Taking the Scenic Route

Saturday July 23, 2005

23rd July 2005

Saturday July 23, 2005

From Midnightowl’s blog (who got it from Abigail’s blog): 


1. When John F. Kennedy was shot (11/22/1963)
Not even a ‘twinkle in my mother’s eye” yet, but I think my mom was a sophomore in high school

2. Where were you when man first walked on the moon: Apollo 11 (7/20/69)
In my mother’s womb

3. When Mt. St. Helen’s blew (5/18/1980)
I was 10, and remember seeing it on TV.  My uncle, who lived in Montana, sent us a jar of ashes and I thought that was the coolest thing.

4. When the space shuttle Challenger exploded (1/28/1986)
I was a sophomore in high school.  A bunch of us went to our Political Science class early (right after lunch) where there was a tv so we could watch the launch.  I saw it happen live and I remember the silence in the room as we all tried to figure out what was going on.  As the word trickled around the rest of the school, people kept filtering in to our classroom to see what was going on.

5. When the 7.1 earthquake hit San Francisco (10/7/1989)
Don’t remember this one.  I was probably holed up in the theatre at college.  It was a few weeks before I met my dh though, so I suspect I was in rehearsals for “Little Mary Sunshine”.

6. When the Berlin Wall fell (11/7/1989)
In college.  I remember seeing it on TV.

7. When the Gulf War began (1/16/1991)
I remember reporting it on the radio station pre-war.  It was a traditionally pacifist college, so the war news was very interesting.  I think that I was in Springfield, IL visiting Zach, my fiancee at that exact time.  Our “original” wedding date was 10 days before that, but we had long since put it off ‘indefinitely’, waiting for our parents to all support us. 

8. When the first World Trade Center bombing happened (2/26/1993)
I actually don’t remember this very well. 

9. When OJ sped off in the White Bronco.(6/17/1994)
Working at a hotel that only showed CNN, so I saw the whole thing.

10. When the Alfred P. Murrah Federal Building in Oklahoma City was bombed (4/19/1995)
I actually didn’t hear about this for a few days, despite the fact I actually knew a few people who had family in there and somebody who worked there.  It was during the week after our wedding.  Since we couldn’t afford an actual honeymoon, we just went to our apartment, didn’t answer the phone, and only watched videos (no tv or news), and didn’t read the paper.  It wasn’t until a few days after the event, when we went to the store for groceries and saw it on a paper.  When I returned to work, I found out that one of our regulars, who I knew pretty well, would have been there except his car broke down and he spent that night at our hotel instead.  He worked there.

11. When Princess Di was killed (8/31/1997)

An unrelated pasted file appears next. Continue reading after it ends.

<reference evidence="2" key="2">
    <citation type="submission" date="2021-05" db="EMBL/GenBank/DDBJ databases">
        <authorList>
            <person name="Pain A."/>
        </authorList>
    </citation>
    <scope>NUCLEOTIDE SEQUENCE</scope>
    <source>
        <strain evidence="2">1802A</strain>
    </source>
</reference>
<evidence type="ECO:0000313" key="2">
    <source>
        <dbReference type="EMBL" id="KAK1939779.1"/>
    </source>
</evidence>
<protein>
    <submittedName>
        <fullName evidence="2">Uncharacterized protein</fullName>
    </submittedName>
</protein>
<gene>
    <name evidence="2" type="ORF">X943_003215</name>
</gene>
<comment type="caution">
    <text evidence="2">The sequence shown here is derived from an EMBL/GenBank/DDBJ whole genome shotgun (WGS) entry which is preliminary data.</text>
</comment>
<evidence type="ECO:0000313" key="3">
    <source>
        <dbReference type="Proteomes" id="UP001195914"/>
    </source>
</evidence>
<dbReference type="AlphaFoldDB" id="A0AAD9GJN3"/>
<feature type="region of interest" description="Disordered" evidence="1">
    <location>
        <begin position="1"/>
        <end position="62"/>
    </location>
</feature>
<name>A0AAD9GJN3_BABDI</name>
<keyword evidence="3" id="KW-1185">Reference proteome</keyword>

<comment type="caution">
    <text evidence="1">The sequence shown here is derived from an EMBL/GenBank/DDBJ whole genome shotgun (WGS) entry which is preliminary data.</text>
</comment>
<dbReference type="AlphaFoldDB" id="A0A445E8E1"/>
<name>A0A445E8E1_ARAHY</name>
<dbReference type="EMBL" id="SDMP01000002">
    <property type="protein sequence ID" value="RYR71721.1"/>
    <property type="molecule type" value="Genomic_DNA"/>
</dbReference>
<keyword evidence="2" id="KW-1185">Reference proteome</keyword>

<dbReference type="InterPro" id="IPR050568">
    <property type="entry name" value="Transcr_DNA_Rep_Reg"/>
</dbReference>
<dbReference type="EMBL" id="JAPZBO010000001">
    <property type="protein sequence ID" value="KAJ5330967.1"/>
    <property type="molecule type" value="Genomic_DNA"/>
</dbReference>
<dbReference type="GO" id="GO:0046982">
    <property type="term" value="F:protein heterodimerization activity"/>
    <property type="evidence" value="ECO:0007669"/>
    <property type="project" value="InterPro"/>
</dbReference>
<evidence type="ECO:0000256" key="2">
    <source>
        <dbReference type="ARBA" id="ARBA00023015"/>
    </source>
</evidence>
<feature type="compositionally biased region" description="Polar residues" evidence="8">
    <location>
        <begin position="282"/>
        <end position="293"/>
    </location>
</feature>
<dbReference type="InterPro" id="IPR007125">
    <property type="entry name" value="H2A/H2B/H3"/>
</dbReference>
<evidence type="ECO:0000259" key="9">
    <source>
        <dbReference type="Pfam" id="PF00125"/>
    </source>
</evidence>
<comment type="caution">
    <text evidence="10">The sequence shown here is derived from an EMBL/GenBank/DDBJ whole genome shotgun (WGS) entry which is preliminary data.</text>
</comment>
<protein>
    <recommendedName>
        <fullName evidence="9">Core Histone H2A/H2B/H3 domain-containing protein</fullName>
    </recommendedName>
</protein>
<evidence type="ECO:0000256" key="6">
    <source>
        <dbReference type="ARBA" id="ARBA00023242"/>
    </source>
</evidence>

At work, as a night auditor.  The TV is always on news channels in the lobby, so I saw the whole thing from beginning to end.  I also watched the entire funeral a few nights later.

12. When Bush was first announced President (11/7/2000)
I actually don’t remember this at all.  I can’t remember the exact dates of the gas explosions in Hutchinson, but if it was around that time, I was dealing with that.  If not, I was buried by work anyway.  I was the Reservations & Revenue manager of a convention hotel. 

13. When terrorists destroyed the World Trade Center (9/11/2001)
I was 5 months pregnant.  We had just moved to Lenexa, KS within the week and it was my dh’s second day at Sprint NOC.  (not on the main campus, but a couple of buildings referred to as the ‘twin towers’…tallish mirrored buildings)   I was resting from unpacking, and flipped through the channels, and a few channels after a picture of the first tower, I realized that it didn’t look quite right.  (first impression was that it was a movie) and went back to it.  I watched for a bit and was really confused at first, but then actually saw the second plane crash.  I have never felt as alone and vulnerable in my entire life. 

Then the rush to the gas pumps started.  I knew we didn’t have enough gas in the car for Zach to get back to work tomorrow and what little money we had was with Zach (and he was stuck at work).  My best friend who lived pretty close to me called and offered to pay for a tank for us if I wanted to wait in line with her, to make sure we didn’t get left high and dry when he was such a new employee.  So, I waited in a gas line for hours.  I remember seeing those kinds of gas lines on tv in the 70s, but it never happened in the small town I came from that I can remember, so it was a really eerie experience for me.  For a few hours, I was also so scared that I felt an inkling of the bloodlust that initially touched the nation, but it was quickly replaced by sadness.